The underrepresentation of women in multi-authored work appears not to be function of their unwillingness to engage in collaboration. In table 2, column 7 shows that on average, 51% of publications with at least one female author emerge from collaborative work, while column 10 shows that 47.4% of publications with at least one male author are team projects. But while most of the work with at least one male author emerges from all-male teams (column 12, 28.8%), only 6.6% of the publications with at least one female author are all-female teams. Focusing on cross-sex collaborations specifically, we see that women publishing in these journals are much more likely than men to engage in such endeavors. Column 9 of table 2 shows that 44.8% of articles with at least one female author emerge from cross-sex collaboration, while only 18.6% of articles with one male author emerge from cross-gender teams (column 13). This finding mirrors what Fisher et al. found in 1998.
One possible explanation for these patterns is that women are less likely to be invited to collaborate in these collective research and publication projects, which, if true, would then exacerbate the gender gap in publication. Our data do not allow us to examine the formation of research teams. What we can surely say, however, is that as long as coauthorship continues to rise in the top political science journals, the gender disparities in these research teams put women who come up for tenure or promotion at a distinct disadvantage.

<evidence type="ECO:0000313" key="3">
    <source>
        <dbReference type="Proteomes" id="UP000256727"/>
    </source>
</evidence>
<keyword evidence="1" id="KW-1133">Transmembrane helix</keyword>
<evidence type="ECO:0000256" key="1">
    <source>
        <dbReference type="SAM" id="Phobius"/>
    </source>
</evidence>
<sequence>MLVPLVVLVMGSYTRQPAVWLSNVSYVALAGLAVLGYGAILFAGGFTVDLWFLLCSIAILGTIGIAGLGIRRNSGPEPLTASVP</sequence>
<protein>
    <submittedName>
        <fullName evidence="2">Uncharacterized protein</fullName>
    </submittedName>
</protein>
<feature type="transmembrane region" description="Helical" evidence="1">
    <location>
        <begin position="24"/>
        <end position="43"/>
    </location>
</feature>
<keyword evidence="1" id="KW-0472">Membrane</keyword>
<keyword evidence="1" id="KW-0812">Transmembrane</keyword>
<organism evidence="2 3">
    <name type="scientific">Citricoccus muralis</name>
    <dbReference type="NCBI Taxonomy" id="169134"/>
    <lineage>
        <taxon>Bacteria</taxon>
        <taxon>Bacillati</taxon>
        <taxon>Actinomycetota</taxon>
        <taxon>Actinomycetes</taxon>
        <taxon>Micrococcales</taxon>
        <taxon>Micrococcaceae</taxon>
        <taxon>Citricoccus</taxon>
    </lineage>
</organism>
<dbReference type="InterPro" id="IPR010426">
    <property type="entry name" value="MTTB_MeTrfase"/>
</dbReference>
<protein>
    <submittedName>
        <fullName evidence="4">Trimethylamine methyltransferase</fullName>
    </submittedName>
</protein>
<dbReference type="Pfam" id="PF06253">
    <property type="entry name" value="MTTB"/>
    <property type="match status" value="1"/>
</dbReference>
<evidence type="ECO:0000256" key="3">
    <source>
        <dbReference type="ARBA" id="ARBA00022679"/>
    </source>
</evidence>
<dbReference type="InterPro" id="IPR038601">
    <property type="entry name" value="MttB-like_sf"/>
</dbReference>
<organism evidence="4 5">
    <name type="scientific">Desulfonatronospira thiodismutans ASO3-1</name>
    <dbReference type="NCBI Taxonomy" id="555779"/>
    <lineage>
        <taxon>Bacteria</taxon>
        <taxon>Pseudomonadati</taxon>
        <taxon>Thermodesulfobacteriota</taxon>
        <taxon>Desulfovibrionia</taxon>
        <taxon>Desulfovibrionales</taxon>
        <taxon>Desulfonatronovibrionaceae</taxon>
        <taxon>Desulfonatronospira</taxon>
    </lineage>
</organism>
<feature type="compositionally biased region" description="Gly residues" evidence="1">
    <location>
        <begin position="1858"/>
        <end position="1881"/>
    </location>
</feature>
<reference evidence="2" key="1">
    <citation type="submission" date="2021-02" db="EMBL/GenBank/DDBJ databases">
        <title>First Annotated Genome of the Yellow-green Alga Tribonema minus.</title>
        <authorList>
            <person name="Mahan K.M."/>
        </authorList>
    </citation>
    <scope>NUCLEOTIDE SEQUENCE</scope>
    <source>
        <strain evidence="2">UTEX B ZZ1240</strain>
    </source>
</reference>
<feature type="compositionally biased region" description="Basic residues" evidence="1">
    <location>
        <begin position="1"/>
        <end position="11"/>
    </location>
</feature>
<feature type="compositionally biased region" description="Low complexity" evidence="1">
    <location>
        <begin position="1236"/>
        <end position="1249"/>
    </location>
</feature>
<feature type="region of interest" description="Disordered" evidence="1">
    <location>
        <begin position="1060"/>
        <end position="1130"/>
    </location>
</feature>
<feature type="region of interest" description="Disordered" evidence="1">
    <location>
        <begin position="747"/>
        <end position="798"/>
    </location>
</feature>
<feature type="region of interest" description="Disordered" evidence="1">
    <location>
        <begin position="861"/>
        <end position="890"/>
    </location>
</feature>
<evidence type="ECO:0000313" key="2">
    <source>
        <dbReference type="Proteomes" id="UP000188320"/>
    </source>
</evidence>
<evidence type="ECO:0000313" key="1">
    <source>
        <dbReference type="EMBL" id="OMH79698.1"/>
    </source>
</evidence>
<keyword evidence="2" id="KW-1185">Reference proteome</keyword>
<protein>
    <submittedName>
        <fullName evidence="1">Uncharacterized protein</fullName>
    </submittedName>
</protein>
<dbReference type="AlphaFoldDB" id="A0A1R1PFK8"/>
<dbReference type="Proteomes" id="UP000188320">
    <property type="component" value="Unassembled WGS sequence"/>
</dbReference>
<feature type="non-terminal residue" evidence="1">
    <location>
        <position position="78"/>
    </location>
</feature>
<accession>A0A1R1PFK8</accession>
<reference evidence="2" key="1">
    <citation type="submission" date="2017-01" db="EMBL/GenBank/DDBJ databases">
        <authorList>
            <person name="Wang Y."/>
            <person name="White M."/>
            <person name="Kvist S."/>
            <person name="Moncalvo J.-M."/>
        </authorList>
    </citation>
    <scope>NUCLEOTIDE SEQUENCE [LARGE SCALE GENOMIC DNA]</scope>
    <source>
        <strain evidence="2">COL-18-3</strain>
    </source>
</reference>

At the same time, and indeed as Fisher et al. noted back in 1998, for collaborative efforts to work for women, the evaluation of such work needs to be gender-neutral. In particular, Fisher et al. noted the possibility that women’s greater proclivity to collaborate would not redound to their advantage “if women’s contributions are implicitly attributed to male coauthors” (1998, 854). A recent study in economics has shown that the contributions of women to multi-authored work in that field are indeed often discounted. Specifically, the study shows that women have a lower probability of getting tenure than men if most of their articles are coauthored (Sarsons Reference Sarsons2015). In short, the trend toward coauthorship will benefit female scholars only if women are included in these research teams, and if they then also get credit for their apparently greater tendency to collaborate across gender lines.